New England Patriots
The Patriots did a lot of peculiar things when free agency opened.
I think you can absolutely say they misread the wide receiver market. Even if you like Nelson Agholor and Kendrick Bourne as players and acknowledge their roles will plug some serious holes for this offense, you have to admit their contracts look bad in hindsight after we saw far superior receivers sign modest deals last week.
Their tight-end duo addition gives the offense plenty of potential to be versatile and exciting. Jonnu Smith and Hunter Henry are both good players and Smith especially was one of the best bets to make the leap at tight end by moving to a new team. However, the idea of two tight ends from one team crushing it in fantasy football is almost always more fun than the end-of-season reality.
The Patriots’ likely run-heavy tendencies really lower the excitement for any of these players in fantasy football — even the tight ends. With those two splitting a passing pie that’s already going to be small, it’s unlikely they carve out the type of slice we’re projecting at this point. And no one can argue they’ll be anything but run-heavy as long as Cam Newton is the quarterback.
Newton himself is probably the only real winner among the Patriots' free agency moves from a pure fantasy angle. Even if you don’t like the process of these moves, there’s no doubt this depth chart is light years better than it was in September 2020. Newton might get usurped by a rookie at some point in 2021 but for now, he remains a better fake football pick than you think.
The Patriots definitely got better on offense the last couple of weeks but I’m still just not sure they’re actually good at this point. The offense is certainly transformed. What its new form is ... I’m not so sure yet.
Los Angeles Rams
It feels like the Matthew Stafford trade is ancient history at this point but it only became official just over a week ago. If Stafford is truly the level-jump that the Rams believe he will be at quarterback, this will easily be the most consequential transaction of the 2021 NFL offseason.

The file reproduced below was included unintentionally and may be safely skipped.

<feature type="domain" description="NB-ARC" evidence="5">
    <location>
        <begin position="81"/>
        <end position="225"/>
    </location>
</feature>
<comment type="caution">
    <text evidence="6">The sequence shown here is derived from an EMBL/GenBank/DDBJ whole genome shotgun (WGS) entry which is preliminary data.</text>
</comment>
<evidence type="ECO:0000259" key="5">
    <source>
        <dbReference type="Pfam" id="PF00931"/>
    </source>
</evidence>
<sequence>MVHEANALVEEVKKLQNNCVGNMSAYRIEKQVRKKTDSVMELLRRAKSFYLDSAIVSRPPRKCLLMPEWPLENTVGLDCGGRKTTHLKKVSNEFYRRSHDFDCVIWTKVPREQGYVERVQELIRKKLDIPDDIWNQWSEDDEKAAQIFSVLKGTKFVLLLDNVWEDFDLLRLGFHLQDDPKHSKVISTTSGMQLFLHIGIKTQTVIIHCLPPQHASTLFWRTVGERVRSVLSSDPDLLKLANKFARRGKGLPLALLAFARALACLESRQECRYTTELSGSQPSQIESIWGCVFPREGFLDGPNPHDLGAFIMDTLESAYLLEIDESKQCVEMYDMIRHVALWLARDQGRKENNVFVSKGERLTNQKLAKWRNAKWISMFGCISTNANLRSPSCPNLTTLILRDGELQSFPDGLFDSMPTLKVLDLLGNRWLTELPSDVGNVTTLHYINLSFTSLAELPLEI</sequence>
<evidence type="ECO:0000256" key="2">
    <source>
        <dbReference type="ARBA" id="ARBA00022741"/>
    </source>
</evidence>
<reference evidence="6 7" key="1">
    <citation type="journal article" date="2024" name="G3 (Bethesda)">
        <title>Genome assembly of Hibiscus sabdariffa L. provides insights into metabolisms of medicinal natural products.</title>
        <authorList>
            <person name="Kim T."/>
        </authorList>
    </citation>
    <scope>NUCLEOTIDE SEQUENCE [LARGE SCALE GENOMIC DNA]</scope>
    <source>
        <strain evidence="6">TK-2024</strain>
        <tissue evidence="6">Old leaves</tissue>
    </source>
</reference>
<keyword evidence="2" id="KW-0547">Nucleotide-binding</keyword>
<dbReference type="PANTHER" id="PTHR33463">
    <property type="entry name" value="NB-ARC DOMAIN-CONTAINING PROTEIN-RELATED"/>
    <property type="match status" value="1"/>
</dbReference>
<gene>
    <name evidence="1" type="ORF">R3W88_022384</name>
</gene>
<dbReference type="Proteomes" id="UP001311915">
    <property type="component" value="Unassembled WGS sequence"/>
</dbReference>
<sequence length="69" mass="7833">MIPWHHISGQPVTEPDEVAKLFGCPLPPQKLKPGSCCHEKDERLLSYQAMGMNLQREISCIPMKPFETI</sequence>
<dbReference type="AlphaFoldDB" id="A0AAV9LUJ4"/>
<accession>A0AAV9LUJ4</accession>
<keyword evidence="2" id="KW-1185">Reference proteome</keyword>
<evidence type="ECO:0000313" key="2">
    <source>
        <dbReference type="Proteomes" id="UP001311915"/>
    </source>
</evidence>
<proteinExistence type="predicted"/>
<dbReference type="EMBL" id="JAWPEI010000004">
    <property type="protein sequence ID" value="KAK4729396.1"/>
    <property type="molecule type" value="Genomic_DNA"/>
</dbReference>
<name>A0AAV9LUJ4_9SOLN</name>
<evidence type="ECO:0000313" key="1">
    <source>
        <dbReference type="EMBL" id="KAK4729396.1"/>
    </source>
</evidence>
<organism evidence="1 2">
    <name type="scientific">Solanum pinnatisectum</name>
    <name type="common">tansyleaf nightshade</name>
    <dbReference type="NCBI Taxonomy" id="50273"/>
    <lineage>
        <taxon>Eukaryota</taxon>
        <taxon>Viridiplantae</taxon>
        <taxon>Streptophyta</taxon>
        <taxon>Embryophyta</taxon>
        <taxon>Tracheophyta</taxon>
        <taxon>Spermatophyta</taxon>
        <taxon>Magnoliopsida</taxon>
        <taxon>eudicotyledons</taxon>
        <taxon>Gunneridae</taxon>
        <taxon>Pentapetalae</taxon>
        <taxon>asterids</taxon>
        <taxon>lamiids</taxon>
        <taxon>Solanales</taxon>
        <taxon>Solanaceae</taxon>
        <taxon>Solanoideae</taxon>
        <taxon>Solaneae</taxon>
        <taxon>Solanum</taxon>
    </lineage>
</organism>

The Rams offense straight-up had no passing-game juice last year. Even if he doesn’t play at a top-10 quarterback level, Stafford will at least open up the vertical play-action game that McVay was clearly fuming about being removed from the offense last year.
The issues went beyond just the quarterback, however. The wide receiver corps led by Robert Woods and Cooper Kupp was a bit homogenous and lacked any sort of speed element. That’s why I’ve talked myself into loving the DeSean Jackson signing.
I know, I know. I’m ready to get the rug ripped out from under me when/if Jackson gets hurt again. However, he’s just a few years removed from leading the NFL in yards per catch and still torched defenders in the extremely limited game action he saw with the Eagles in 2019 and 2020.
Even on an extremely limited snap count, Jackson can give the Rams an element of their offense that they can’t get from any other player on the roster.
Odds are Jackson won’t be an individual fantasy factor but even as a sporadic big-play threat and defensive-adjusting decoy, he can make life easier for everyone else. That will beef up the efficiency of Stafford — which of course trickles down to Kupp, Woods, Tyler Higbee, and running back Cam Akers.